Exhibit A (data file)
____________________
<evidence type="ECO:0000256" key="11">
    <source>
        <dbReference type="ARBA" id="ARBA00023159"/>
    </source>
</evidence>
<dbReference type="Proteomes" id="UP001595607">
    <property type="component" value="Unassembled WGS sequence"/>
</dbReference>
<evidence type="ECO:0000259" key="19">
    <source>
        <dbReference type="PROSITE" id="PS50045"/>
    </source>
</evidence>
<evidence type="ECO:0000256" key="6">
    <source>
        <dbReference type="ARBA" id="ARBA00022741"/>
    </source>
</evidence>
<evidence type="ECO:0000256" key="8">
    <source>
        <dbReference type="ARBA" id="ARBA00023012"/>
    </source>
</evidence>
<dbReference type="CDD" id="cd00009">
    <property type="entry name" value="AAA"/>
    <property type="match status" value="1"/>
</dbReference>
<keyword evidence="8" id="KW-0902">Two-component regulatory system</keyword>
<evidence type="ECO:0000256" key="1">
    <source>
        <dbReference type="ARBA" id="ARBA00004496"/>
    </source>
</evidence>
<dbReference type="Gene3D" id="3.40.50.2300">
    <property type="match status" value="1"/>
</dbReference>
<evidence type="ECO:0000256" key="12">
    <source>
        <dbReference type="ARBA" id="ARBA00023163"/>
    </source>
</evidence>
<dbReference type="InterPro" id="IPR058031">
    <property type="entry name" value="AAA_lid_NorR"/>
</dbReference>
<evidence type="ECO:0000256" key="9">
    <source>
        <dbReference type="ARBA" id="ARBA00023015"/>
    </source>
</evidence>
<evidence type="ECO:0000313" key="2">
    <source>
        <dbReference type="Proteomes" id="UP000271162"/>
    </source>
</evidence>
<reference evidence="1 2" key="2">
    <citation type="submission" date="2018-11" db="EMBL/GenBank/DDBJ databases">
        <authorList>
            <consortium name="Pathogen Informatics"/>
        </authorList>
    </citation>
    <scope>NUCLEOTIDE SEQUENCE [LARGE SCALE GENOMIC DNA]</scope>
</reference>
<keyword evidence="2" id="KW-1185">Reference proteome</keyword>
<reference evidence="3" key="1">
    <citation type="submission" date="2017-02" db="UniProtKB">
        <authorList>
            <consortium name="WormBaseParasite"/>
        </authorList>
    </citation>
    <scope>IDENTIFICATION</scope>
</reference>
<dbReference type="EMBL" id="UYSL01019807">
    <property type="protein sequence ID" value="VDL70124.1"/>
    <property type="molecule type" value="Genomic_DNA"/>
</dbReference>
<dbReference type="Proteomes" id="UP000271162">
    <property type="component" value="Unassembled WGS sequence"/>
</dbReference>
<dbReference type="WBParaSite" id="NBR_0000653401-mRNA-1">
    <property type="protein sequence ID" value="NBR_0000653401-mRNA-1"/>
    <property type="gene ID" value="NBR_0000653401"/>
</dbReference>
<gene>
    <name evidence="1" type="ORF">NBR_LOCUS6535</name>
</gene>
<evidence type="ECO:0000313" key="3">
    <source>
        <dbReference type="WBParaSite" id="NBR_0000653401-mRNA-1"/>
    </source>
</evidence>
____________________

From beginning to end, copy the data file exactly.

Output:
<evidence type="ECO:0000256" key="11">
    <source>
        <dbReference type="ARBA" id="ARBA00023159"/>
    </source>
</evidence>
<dbReference type="Proteomes" id="UP001595607">
    <property type="component" value="Unassembled WGS sequence"/>
</dbReference>
<evidence type="ECO:0000259" key="19">
    <source>
        <dbReference type="PROSITE" id="PS50045"/>
    </source>
</evidence>
<evidence type="ECO:0000256" key="6">
    <source>
        <dbReference type="ARBA" id="ARBA00022741"/>
    </source>
</evidence>
<evidence type="ECO:0000256" key="8">
    <source>
        <dbReference type="ARBA" id="ARBA00023012"/>
    </source>
</evidence>
<dbReference type="CDD" id="cd00009">
    <property type="entry name" value="AAA"/>
    <property type="match status" value="1"/>
</dbReference>
<keyword evidence="8" id="KW-0902">Two-component regulatory system</keyword>
<evidence type="ECO:0000256" key="1">
    <source>
        <dbReference type="ARBA" id="ARBA00004496"/>
    </source>
</evidence>
<dbReference type="Gene3D" id="3.40.50.2300">
    <property type="match status" value="1"/>
</dbReference>
<evidence type="ECO:0000256" key="12">
    <source>
        <dbReference type="ARBA" id="ARBA00023163"/>
    </source>
</evidence>
<dbReference type="InterPro" id="IPR058031">
    <property type="entry name" value="AAA_lid_NorR"/>
</dbReference>
<evidence type="ECO:0000256" key="9">
    <source>
        <dbReference type="ARBA" id="ARBA00023015"/>
    </source>
</evidence>
<evidence type="ECO:0000313" key="2">
    <source>
        <dbReference type="Proteomes" id="UP000271162"/>
    </source>
</evidence>
<reference evidence="1 2" key="2">
    <citation type="submission" date="2018-11" db="EMBL/GenBank/DDBJ databases">
        <authorList>
            <consortium name="Pathogen Informatics"/>
        </authorList>
    </citation>
    <scope>NUCLEOTIDE SEQUENCE [LARGE SCALE GENOMIC DNA]</scope>
</reference>
<keyword evidence="2" id="KW-1185">Reference proteome</keyword>
<reference evidence="3" key="1">
    <citation type="submission" date="2017-02" db="UniProtKB">
        <authorList>
            <consortium name="WormBaseParasite"/>
        </authorList>
    </citation>
    <scope>IDENTIFICATION</scope>
</reference>
<dbReference type="EMBL" id="UYSL01019807">
    <property type="protein sequence ID" value="VDL70124.1"/>
    <property type="molecule type" value="Genomic_DNA"/>
</dbReference>
<dbReference type="Proteomes" id="UP000271162">
    <property type="component" value="Unassembled WGS sequence"/>
</dbReference>
<dbReference type="WBParaSite" id="NBR_0000653401-mRNA-1">
    <property type="protein sequence ID" value="NBR_0000653401-mRNA-1"/>
    <property type="gene ID" value="NBR_0000653401"/>
</dbReference>
<gene>
    <name evidence="1" type="ORF">NBR_LOCUS6535</name>
</gene>
<evidence type="ECO:0000313" key="3">
    <source>
        <dbReference type="WBParaSite" id="NBR_0000653401-mRNA-1"/>
    </source>
</evidence>